In Classification of Hand-written Digits (1), I qualitatively described the machine learning task of classification and sketched out two classic examples, then went into more detail about another well-known example: the classification of hand-written digits. The challenge here is to program a classifier that correctly predicts the value represented in a scanned image of a hand-written digit.

Analysis Strategy

In any analysis, it pays to have a sensible strategy for how to proceed. I typically go about a machine learning analysis like this:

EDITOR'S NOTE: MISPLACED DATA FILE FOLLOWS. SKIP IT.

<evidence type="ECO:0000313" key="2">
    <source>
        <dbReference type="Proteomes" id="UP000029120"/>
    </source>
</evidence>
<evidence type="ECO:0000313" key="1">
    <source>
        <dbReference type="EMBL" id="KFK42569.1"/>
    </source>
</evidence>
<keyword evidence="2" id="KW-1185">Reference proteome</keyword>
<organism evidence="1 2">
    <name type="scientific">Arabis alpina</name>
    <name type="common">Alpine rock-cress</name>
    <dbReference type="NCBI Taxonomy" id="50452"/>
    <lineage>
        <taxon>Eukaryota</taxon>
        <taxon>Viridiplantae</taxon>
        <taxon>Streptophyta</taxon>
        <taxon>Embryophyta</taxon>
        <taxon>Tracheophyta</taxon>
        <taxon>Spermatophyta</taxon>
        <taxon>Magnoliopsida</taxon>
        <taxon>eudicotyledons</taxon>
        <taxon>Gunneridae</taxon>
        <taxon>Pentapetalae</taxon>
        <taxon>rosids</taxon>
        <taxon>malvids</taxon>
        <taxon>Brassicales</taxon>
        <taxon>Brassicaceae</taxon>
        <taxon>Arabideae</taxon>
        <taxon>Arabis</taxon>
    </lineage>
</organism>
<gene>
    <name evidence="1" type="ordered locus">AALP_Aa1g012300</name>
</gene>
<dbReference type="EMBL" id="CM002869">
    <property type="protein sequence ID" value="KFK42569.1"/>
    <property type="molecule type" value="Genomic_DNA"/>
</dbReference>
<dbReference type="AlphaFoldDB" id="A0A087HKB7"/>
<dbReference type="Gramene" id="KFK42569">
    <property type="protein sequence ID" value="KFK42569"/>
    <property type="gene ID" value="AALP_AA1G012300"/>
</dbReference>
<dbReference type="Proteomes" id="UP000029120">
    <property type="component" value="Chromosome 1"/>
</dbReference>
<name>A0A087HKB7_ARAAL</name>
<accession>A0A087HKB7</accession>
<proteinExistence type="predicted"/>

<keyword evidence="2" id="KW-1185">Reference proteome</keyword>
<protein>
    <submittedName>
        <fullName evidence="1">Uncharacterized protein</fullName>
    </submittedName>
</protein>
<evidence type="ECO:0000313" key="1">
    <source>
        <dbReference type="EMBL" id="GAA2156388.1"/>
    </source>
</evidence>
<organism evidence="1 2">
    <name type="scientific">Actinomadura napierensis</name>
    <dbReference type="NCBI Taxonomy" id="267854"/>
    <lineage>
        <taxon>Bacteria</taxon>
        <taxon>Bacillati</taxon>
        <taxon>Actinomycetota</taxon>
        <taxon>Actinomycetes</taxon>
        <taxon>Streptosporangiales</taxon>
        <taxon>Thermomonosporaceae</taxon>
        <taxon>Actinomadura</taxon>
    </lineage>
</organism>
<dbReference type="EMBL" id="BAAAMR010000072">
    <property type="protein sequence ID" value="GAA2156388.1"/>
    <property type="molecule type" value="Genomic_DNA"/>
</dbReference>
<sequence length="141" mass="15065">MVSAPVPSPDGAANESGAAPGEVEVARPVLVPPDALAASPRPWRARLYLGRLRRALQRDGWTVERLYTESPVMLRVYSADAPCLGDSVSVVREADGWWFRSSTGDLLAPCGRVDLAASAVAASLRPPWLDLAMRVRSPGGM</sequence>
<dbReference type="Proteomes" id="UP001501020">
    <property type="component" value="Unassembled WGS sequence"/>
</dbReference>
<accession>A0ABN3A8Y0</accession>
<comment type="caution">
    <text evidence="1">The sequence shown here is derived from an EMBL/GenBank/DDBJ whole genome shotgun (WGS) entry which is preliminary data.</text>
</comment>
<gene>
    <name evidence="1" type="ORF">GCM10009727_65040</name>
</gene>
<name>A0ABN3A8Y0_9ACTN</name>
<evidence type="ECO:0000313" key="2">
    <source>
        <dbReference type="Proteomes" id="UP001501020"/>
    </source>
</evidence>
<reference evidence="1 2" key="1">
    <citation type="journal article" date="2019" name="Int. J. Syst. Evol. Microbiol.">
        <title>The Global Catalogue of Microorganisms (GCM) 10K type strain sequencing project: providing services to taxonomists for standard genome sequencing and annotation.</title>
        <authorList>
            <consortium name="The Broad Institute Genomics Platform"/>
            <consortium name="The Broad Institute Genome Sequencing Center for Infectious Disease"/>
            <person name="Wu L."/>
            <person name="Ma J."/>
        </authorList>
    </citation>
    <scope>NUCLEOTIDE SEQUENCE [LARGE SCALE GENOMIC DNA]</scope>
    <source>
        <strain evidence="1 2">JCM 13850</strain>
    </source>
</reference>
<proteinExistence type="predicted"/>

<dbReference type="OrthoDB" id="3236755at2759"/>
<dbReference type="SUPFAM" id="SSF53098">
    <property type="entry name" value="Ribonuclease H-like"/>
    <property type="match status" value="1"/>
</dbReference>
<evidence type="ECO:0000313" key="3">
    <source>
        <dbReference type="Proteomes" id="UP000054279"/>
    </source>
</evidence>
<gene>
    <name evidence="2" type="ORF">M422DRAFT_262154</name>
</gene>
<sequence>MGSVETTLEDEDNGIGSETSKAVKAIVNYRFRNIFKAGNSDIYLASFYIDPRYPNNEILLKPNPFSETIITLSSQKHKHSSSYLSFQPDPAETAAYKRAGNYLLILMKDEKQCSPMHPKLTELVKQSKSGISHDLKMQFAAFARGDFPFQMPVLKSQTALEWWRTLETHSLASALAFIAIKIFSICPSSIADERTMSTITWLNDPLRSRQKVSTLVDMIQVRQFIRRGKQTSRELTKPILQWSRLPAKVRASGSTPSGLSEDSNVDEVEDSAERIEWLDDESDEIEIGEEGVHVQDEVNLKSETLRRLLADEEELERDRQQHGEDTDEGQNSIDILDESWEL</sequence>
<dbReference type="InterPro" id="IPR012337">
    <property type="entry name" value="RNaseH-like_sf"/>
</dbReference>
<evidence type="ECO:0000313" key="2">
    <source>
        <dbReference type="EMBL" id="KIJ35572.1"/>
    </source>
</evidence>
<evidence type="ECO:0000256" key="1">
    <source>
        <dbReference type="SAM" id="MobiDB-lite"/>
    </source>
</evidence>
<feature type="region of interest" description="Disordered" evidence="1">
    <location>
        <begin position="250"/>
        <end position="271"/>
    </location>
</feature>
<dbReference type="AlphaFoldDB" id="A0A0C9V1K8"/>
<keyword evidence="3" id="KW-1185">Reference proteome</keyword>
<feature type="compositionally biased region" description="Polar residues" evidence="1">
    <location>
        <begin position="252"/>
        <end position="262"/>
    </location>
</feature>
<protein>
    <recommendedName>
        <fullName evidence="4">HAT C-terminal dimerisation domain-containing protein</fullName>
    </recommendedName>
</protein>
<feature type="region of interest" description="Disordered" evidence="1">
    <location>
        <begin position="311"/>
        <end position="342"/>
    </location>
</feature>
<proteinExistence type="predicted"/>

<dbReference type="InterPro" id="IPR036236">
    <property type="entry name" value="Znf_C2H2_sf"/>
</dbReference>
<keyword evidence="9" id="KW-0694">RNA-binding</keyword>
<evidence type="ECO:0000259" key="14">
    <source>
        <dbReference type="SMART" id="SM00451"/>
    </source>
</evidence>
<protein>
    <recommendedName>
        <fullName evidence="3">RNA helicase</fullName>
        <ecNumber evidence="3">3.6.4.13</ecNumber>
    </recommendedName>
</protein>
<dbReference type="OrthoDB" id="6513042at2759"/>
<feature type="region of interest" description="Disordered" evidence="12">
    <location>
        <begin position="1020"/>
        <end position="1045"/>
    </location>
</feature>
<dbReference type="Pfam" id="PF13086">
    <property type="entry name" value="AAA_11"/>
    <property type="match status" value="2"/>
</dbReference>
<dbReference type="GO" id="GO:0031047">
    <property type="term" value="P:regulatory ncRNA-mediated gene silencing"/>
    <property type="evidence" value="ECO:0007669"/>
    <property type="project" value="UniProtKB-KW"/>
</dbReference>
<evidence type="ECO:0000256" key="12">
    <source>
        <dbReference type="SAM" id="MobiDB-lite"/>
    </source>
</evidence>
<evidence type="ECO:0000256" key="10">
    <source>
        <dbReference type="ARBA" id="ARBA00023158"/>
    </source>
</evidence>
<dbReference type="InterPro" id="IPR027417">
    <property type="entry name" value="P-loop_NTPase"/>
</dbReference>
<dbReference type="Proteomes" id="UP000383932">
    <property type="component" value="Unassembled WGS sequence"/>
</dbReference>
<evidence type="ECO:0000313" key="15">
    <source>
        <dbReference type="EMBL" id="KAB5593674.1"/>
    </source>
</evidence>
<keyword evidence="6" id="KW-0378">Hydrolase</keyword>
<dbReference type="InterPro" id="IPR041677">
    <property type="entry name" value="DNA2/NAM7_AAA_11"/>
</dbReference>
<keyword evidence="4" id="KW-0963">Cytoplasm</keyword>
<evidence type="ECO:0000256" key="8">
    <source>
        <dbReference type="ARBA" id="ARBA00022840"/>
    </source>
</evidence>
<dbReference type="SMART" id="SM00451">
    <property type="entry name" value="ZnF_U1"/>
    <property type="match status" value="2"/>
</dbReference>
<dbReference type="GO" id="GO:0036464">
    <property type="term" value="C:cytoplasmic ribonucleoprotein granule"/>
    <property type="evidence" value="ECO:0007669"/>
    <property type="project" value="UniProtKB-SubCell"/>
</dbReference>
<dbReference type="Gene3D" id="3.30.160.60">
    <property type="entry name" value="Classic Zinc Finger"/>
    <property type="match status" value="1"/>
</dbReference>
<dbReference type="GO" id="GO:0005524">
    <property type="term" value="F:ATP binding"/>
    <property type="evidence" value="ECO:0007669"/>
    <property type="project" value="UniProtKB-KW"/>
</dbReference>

• Plot and summarize training data to facilitate understanding of the problem you’re trying to solve; ideally, this can reveal underlying relationships in the data and point you toward avenues for further analysis. It’s generally useful to plot full distributions for each feature variable (plus interesting multivariate combinations) as well as calculate the usual summary statistics (mean, variance, skewness, etc.).
  • Choose a learning algorithm and implement a basic version that fits your problem/dataset and produces a baseline result to which you can compare subsequent iterations. The choice of algorithm is important but subjective, since for a given task there may be many valid options. Implementing a bare-bones version first is relatively quick and easy, and gives you an idea of how well the algorithm works with your problem/dataset. If it doesn’t work out, for whatever reason, at least you haven’t wasted your time implementing all the bells and whistles!